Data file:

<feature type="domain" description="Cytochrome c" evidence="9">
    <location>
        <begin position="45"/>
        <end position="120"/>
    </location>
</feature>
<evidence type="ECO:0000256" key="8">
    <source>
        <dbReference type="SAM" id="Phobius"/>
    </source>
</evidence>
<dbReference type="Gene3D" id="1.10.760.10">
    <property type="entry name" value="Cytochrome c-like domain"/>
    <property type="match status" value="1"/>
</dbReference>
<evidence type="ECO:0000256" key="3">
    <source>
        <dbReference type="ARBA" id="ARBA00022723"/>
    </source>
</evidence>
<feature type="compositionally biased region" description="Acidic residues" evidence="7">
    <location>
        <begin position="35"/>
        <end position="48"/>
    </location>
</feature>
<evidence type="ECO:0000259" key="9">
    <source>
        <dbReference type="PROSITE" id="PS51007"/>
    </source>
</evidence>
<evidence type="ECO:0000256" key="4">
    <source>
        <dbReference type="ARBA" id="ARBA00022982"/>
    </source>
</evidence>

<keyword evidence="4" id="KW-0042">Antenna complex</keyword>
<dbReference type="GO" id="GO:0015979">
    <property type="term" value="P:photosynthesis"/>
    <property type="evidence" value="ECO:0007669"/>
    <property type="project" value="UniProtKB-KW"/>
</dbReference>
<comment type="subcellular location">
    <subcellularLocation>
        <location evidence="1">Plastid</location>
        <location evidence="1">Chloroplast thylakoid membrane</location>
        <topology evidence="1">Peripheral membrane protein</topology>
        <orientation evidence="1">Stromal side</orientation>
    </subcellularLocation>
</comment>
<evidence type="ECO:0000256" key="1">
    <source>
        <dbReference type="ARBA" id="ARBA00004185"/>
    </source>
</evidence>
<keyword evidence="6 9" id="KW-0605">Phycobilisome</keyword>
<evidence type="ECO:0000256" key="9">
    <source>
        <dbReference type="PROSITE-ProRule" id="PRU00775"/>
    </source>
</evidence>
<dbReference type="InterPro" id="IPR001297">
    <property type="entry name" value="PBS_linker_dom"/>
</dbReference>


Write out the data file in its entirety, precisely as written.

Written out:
<feature type="domain" description="Cytochrome c" evidence="9">
    <location>
        <begin position="45"/>
        <end position="120"/>
    </location>
</feature>
<evidence type="ECO:0000256" key="8">
    <source>
        <dbReference type="SAM" id="Phobius"/>
    </source>
</evidence>
<dbReference type="Gene3D" id="1.10.760.10">
    <property type="entry name" value="Cytochrome c-like domain"/>
    <property type="match status" value="1"/>
</dbReference>
<evidence type="ECO:0000256" key="3">
    <source>
        <dbReference type="ARBA" id="ARBA00022723"/>
    </source>
</evidence>
<feature type="compositionally biased region" description="Acidic residues" evidence="7">
    <location>
        <begin position="35"/>
        <end position="48"/>
    </location>
</feature>
<evidence type="ECO:0000259" key="9">
    <source>
        <dbReference type="PROSITE" id="PS51007"/>
    </source>
</evidence>
<evidence type="ECO:0000256" key="4">
    <source>
        <dbReference type="ARBA" id="ARBA00022982"/>
    </source>
</evidence>

<keyword evidence="4" id="KW-0042">Antenna complex</keyword>
<dbReference type="GO" id="GO:0015979">
    <property type="term" value="P:photosynthesis"/>
    <property type="evidence" value="ECO:0007669"/>
    <property type="project" value="UniProtKB-KW"/>
</dbReference>
<comment type="subcellular location">
    <subcellularLocation>
        <location evidence="1">Plastid</location>
        <location evidence="1">Chloroplast thylakoid membrane</location>
        <topology evidence="1">Peripheral membrane protein</topology>
        <orientation evidence="1">Stromal side</orientation>
    </subcellularLocation>
</comment>
<evidence type="ECO:0000256" key="1">
    <source>
        <dbReference type="ARBA" id="ARBA00004185"/>
    </source>
</evidence>
<keyword evidence="6 9" id="KW-0605">Phycobilisome</keyword>
<evidence type="ECO:0000256" key="9">
    <source>
        <dbReference type="PROSITE-ProRule" id="PRU00775"/>
    </source>
</evidence>
<dbReference type="InterPro" id="IPR001297">
    <property type="entry name" value="PBS_linker_dom"/>
</dbReference>